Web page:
By the time of the political explosion of Tiananmen Square in 1989, Cai had left China and was in Japan, where "I discovered Western physics and astrophysics". And it was here that he found a focus also on the dark side of big bangs: Hiroshima and Nagasaki. He would later win the Hiroshima Art Prize for one of his most brilliant creations, The Earth Has Its Black Hole Too. For this, he dug a deep hole in the ground in the park near the target for the atomic bomb, then used 114 helium balloons at various heights to hold aloft 2,000 meters of fuse and three kilograms of gunpowder, which together formed a vast spiral to mimic the orbits of heavenly stars. The ignition kicked off from the highest and outermost point, burning inward and downward before disappearing in the 'black hole' in the center of the park.

Cai returned to Japan to make nuclear power the subject of his art in the wake of the 2011 Fukushima nuclear plant disaster. "The problem is that you cannot see all the radioactive waves the way you can see the smoke left behind by gunpowder," he explains. The project involves local people planting cherry blossom trees, densely packed together so they can be seen from outer space. Eventually, he wants to plant 100,000. He hopes the trees will slowly mutate from the invisible radioactivity in the soil, a way of making visible the invisible, in a twisted artistic tribute to the mangled beauty that had been ravaged and could be reborn in strange ways.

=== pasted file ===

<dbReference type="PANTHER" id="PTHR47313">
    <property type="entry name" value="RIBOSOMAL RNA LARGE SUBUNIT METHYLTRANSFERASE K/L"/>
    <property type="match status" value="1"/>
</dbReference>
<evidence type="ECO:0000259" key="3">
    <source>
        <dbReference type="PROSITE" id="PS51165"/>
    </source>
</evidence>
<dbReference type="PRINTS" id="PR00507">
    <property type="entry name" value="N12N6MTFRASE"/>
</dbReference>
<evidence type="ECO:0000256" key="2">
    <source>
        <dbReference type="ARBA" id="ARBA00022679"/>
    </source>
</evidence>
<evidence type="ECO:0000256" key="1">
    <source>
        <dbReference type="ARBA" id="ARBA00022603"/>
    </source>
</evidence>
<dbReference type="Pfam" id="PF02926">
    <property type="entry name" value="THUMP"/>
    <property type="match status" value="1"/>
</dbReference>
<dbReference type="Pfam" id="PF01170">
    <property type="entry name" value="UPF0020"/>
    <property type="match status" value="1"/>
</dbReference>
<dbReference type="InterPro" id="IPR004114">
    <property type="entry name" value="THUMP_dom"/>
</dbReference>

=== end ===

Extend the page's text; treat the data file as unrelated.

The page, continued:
Earlier this year, Unmanned Nature (2008) was exhibited in the landscape gallery at the newly reopened Whitworth Gallery in Manchester – the first time that the installation had been shown outside Japan.

After our conversation, we join his colleagues for a lunch of many Eastern and Western dishes, while Cai tells me about his continuing 'dream' project, in which he goes around the world (next stop, Brazil) creating a "ladder to the sky" of fire, symbolizing his desire to invite extraterrestrials to descend, or for us to ascend to meet them. As I leave, I pat the head of the lion in the hope that the beast will protect us should Cai's aliens turn out to have less than benign intentions.

Ron Rosenbaum is a writer for Slate.

This is an abridged version of an article that appeared in the Smithsonian magazine.

Related auctions